Wiki > Main > IpodHardwareInfo (compare)
Difference: IpodHardwareInfo (r15 vs. r14)
The following table shows the current status of the various drivers required to be implemented before Rockbox is fully functional on the ipod.
The iPods are based around the PortalPlayer system-on-a-chip. Despite the fact that no official documentation is available publically for these devices, the iPodLinux project has made extensive progress in writing open source Linux drivers for most of the hardware in the various different versions of the iPod. The source code released by this project is the main source of information about iPod hardware.
To date, Apple has released the following range of iPods. For more details on the differences between models, see the Generations page at the iPodLinux Wiki.
Note that the hardware revision can be read at run-time from memory location 0x2084 (32-bit integer). "Type X" in the above table is used to indicate where code branches exists in the iPodLinux source.
The iPod video (5G/5.5G) was the last PortalPlayer-based iPod. Starting with the iPod nano 2nd generation, Apple has switched over to using SoC's designed by Samsung. These newer designs contain much more powerful CPUs and hardware.
In order to eliminate wasted code and data in Rockbox builds for the iPod, it is necessary (as a minimum) to split targets by LCD type. It can be seen from the above table that splitting by LCD type will also eliminate the need for run-time detection of most other differences between the different iPods. This approach will give the following targets:
Apple has not made it difficult for users to run their own code on the iPods. The Apple firmware is in two parts - a bootloader (along with a USB/Firewire "disk mode" and a "diagnostics mode") are stored in flash, and the main firmware is stored in a small (typically 40MB) boot partition on the hard drive.
The flash bootloader simply loads the firmware from the boot partition into RAM (at the address specified in the firmware header in the boot partition) and jumps to the entry point (also specified in the header). The only security measure is a checksum stored in the header, and this is documented in the iPodLinux utility make_fw.c. Using make_fw.c it is possible to replace the Apple firmware with another application, which will then be loaded and executed by the iPod's own bootloader.
Fortunately, this is not a risky operation - the iPods have a hardware reset which is invoked by a combination of key presses (on the 4G models, this involves holding down MENU and ACTION for 4 seconds). A user can then enter the flash disk mode by immediately pressing another key combination (ACTION and PLAY) and restore the original Apple software. So when our replacement firmware crashes, we can simply reboot, enter disk mode and try again.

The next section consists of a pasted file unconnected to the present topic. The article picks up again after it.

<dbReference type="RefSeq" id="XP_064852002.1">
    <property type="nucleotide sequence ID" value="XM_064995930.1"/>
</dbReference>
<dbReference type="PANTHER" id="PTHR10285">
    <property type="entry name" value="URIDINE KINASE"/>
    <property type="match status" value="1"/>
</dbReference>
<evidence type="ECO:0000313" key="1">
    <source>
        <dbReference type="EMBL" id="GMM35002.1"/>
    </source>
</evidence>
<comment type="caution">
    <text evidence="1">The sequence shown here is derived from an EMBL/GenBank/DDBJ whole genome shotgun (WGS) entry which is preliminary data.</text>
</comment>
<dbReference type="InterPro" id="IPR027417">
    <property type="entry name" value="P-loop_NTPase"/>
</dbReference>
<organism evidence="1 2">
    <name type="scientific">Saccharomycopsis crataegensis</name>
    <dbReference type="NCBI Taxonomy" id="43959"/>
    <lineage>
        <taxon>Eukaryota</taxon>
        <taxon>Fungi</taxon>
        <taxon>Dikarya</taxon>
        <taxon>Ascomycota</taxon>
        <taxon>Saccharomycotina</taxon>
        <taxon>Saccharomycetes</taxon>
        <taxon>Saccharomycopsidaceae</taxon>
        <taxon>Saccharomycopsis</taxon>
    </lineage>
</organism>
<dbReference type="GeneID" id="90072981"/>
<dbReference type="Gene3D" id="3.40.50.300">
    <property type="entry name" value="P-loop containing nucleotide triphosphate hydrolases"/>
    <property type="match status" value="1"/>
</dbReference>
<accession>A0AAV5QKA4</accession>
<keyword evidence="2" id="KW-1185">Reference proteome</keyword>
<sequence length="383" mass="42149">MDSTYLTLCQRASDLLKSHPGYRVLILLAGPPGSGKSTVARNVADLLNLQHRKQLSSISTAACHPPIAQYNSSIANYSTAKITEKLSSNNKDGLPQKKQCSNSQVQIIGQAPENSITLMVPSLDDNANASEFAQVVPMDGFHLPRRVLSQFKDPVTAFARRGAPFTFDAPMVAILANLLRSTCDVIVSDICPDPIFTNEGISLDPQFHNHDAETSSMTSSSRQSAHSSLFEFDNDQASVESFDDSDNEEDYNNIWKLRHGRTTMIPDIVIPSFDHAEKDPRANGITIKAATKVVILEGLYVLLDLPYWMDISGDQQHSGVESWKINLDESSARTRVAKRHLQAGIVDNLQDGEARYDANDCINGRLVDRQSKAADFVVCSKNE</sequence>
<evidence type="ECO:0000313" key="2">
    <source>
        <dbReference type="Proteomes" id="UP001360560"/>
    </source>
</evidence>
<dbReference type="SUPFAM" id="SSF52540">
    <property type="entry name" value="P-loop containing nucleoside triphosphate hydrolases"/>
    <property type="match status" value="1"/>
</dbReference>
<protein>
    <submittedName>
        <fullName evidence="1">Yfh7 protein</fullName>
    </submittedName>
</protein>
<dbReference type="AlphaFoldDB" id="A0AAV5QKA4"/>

The bootloader approach adopted by iPodLinux is to replace the Apple firmware in the boot partition with a new firmware image containing a small bootloader, a copy of the original Apple firmware, and a copy of the Linux kernel. The flash bootloader loads this large image into RAM, and executes the iPodLinux bootloader code. This secondary bootloader relocates itself out of the main RAM to the 96KB of IRAM and then (depending on a the presence of a keypress) copies either the Apple firmware or Linux kernel to its final destination address and jumps to its entry point.
The iPodLinux approach has one major drawback - a user needs to run the make_fw utility and then write the resultant image file directly to a raw disk partition in order to update to new kernel versions.
The approach proposed for Rockbox will follow the model of the iriver bootloader, with the Rockbox firmware itself being loaded from a file stored on the iPod's FAT32 partition. The bootloader itself is a stripped-down version of Rockbox and will contain LCD, button, ATA and FAT32 drivers.
The Apple iPod firmware does not include a directory browser - music is only accessed via the "iTunes Database" stored on the hard disk.
All music and data are stored in the iPod_Control directory on a standard FAT32 (or HFS for Mac-formatted iPods) partition. On a desktop computer, the iTunes database is an XML file. The version on the iPod is binary. The binary iPod version is documented by the iPodLinux project at http://ipodlinux.org/ITunesDB.
Audio files are stored in the /iPod_Control/Music directory as files of the form F01/NHQA.m4a. Files from the same album are not stored in the same directory. Therefore, Rockbox's normal file browser will not be helpful in browsing these files.
The .m4a metadata is retained in the audio files copied to the iPod.
r15 - 11 Oct 2010 - 19:47:26 - MarcinBukatRevision r15 - 11 Oct 2010 - 19:47 - MarcinBukat
Revision r14 - 28 Jul 2009 - 16:50 - RobertMenes
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